Former University of Illinois athletic director’s pension to climb past $500K a year

Former University of Illinois athletic director’s pension to climb past $500K a year

Six years into retirement, Ron Guenther’s annual pension is more than $470,000 and is set to rise even higher, thanks to 3 percent yearly increases.

A retired athletic director from the University of Illinois, Urbana-Champaign is set to see his pension payments exceed $500,000 annually.

The findings are the result of an investigation by Jay Rosenstein, a documentary filmmaker and University of Illinois media and cinema studies professor.

Ron Guenther retired from his position as athletic director in 2011, but thanks to his high salary, 3 percent, automatic cost of living adjustments, or COLAs, credit for unused sick time, and a bonus and raises within his last four years of working, Guenther is pulling in $473,094 from the State Universities Retirement System, or SURS, as of 2017.

Guenther received several generous raises over the 19 years he served as the University of Illinois’ athletic director. From 1992 to 2005, his annual salary of $120,000 more than tripled to $410,000 a year, according to the Chicago Tribune.

In 2006, Guenther received a $90,000 raise, his biggest one yet. And while some were taken aback by Guenther’s growing salary, it failed to provoke real ire due to the fact that the athletic director’s pay was funded by University of Illinois athletics, which does not use taxpayer dollars for employee salaries. By 2011, the year of his retirement, Guenther’s previous four years of salary averaged more than $600,000.

But taxpayers are on the hook for his pension.

And thanks to SURS’s generations pension perks, and the fact that Guenther was eligible for 72 percent of salary at retirement, Guenther has already made back all of his employee contributions. SURS enrollees are required to contribute 8 percent of salary toward SURS to fund pensions. Rosenstein says that by retirement, Guenther had contributed $614,647, including interest.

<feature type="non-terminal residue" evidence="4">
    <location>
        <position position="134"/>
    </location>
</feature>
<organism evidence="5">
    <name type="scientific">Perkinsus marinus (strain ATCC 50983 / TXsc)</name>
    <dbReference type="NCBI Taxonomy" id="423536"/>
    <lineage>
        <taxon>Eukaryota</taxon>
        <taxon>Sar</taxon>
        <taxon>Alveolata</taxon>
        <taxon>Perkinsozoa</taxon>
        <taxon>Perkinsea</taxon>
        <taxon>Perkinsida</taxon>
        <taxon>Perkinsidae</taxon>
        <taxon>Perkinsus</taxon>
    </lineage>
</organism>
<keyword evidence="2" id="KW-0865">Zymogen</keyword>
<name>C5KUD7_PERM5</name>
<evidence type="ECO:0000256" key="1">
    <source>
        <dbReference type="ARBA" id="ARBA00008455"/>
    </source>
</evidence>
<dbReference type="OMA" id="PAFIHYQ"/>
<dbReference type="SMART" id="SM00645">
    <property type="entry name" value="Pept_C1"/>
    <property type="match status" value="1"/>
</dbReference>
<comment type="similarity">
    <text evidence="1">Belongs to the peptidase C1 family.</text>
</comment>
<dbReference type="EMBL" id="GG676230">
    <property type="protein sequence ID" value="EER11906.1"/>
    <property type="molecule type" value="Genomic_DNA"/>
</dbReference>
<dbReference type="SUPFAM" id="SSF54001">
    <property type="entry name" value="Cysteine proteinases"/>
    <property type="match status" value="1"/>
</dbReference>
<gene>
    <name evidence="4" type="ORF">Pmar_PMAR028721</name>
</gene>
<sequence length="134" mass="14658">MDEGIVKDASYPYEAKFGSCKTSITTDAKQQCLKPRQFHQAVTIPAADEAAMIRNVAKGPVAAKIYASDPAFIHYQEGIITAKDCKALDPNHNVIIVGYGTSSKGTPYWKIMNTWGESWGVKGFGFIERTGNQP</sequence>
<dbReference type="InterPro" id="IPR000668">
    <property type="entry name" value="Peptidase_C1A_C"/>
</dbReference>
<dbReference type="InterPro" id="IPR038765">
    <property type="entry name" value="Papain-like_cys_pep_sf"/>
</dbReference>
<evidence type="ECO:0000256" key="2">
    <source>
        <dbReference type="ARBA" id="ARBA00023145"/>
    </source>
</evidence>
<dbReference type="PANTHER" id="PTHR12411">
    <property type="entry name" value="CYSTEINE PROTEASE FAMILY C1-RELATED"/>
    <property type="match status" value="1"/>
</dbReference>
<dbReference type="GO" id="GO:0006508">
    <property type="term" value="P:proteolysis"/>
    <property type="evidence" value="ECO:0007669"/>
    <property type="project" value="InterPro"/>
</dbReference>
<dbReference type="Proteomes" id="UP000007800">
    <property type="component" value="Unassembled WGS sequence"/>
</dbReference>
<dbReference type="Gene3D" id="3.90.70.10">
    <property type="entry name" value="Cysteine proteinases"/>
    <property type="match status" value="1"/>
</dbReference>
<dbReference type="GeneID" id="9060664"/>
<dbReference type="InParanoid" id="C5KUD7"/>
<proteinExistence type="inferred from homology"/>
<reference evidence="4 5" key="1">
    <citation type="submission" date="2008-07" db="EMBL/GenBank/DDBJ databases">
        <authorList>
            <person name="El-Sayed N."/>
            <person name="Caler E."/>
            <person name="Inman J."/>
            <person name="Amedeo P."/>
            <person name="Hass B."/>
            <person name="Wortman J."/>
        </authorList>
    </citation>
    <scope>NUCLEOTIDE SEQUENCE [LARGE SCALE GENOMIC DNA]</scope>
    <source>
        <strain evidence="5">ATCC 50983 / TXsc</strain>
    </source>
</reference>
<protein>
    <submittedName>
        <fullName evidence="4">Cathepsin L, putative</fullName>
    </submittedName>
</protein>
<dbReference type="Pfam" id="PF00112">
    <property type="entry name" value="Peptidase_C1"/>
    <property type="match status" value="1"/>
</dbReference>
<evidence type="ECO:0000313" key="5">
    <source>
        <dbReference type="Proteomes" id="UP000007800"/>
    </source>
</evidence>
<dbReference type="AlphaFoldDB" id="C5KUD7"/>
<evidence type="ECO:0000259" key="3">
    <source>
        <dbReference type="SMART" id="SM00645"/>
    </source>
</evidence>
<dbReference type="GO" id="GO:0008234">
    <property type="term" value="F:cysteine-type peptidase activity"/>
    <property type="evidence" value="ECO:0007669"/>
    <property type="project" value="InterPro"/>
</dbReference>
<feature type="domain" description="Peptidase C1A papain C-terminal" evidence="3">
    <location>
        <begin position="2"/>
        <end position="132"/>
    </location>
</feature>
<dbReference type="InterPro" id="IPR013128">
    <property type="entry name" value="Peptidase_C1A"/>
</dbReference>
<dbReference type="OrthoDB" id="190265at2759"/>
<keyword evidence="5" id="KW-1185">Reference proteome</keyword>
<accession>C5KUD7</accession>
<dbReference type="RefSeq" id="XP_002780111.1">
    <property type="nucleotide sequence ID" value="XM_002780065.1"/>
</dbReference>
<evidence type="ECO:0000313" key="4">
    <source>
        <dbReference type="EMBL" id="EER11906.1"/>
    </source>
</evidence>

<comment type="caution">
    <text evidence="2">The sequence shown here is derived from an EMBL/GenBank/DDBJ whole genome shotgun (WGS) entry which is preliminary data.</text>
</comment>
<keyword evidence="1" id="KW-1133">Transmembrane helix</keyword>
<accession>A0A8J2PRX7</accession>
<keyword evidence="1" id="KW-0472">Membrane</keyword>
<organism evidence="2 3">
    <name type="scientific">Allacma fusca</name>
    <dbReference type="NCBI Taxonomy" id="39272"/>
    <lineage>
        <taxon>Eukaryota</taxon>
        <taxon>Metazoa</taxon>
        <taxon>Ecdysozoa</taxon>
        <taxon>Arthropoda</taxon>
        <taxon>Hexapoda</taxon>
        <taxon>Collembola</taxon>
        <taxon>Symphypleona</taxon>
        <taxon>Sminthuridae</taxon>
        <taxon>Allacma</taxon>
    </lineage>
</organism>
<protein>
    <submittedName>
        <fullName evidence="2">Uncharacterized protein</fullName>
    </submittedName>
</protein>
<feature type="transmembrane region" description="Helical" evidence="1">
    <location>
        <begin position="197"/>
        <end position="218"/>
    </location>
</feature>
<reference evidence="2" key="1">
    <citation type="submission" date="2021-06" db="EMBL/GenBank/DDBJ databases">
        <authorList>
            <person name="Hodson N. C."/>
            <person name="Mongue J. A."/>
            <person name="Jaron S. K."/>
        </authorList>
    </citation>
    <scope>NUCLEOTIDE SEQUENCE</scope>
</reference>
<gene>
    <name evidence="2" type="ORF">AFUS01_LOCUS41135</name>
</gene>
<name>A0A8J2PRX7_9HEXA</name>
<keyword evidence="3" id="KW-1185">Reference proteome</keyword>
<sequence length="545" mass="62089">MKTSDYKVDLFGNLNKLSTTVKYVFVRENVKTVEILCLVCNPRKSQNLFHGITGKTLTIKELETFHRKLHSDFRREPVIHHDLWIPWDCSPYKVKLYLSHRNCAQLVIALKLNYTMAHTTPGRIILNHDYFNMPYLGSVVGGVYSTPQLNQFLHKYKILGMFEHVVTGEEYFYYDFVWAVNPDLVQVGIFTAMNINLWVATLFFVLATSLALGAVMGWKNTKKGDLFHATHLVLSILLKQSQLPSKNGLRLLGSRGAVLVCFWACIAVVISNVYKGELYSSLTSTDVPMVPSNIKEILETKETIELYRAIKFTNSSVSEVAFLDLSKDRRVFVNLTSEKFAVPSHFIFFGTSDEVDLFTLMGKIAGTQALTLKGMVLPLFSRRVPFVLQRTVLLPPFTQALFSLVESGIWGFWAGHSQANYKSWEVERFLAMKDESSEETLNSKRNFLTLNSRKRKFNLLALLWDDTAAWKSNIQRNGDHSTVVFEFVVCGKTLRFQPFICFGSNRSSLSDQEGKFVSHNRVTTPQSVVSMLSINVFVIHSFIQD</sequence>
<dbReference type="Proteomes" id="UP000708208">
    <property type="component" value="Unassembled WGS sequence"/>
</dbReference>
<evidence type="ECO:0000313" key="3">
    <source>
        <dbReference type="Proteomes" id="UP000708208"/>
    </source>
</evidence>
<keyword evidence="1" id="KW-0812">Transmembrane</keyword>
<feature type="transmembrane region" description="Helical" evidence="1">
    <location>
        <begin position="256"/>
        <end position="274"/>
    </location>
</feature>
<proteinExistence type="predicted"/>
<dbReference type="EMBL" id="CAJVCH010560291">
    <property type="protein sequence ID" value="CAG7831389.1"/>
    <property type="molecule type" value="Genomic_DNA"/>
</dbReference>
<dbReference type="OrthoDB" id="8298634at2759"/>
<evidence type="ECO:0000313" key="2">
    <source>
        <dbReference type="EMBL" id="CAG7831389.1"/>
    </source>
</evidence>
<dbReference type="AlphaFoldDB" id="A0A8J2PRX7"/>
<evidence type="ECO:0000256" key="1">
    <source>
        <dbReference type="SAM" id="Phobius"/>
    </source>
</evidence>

And Guenther isn’t the only retired athletic department employee collecting taxpayer-funded pension benefits.

Retired coaches and athletic employees from the University of Illinois, Urbana-Champaign are costing Illinois taxpayers more than $2.6 million annually in pensions, which is sure to rise thanks to annual COLAs, according to Rosenstein.

The pensions of these athletic department employees are only part of a larger problem, which is fueled by the bloat in both the number and compensation levels of administrators in Illinois’ higher education system. The soaring costs of administrative compensation and pensions help drive up tuition costs for Illinois students.

With such large payouts, combined with unrealistic perks such as automatic, 3 percent COLAs, it’s little wonder that as of June 2016, SURS had only 43 cents of every dollar needed to pay future benefits. These costs are also a key contributor to rising tuition costs, as now half of state funding for Illinois higher education goes toward employee retirement costs.

Illinois taxpayers and students shouldn’t be forced to subsidize failing pension funds.

Thankfully, there’s already another option for state university employees. For nearly 20 years, SURS has been operating a 401(k)-style retirement plan in addition to its pension plan. More than 20,000 university workers have opted out of the traditional SURS pension plan in favor of the 401(k)-style plan, including 15 to 20 percent of new university workers over the past several years. The 401(k) option gives workers portability, flexibility and individual control – and more retirement security than IOUs from the state of Illinois.

To begin an end to SURS’s pension crisis, all new hires should be enrolled in its 401(k)-style plan.

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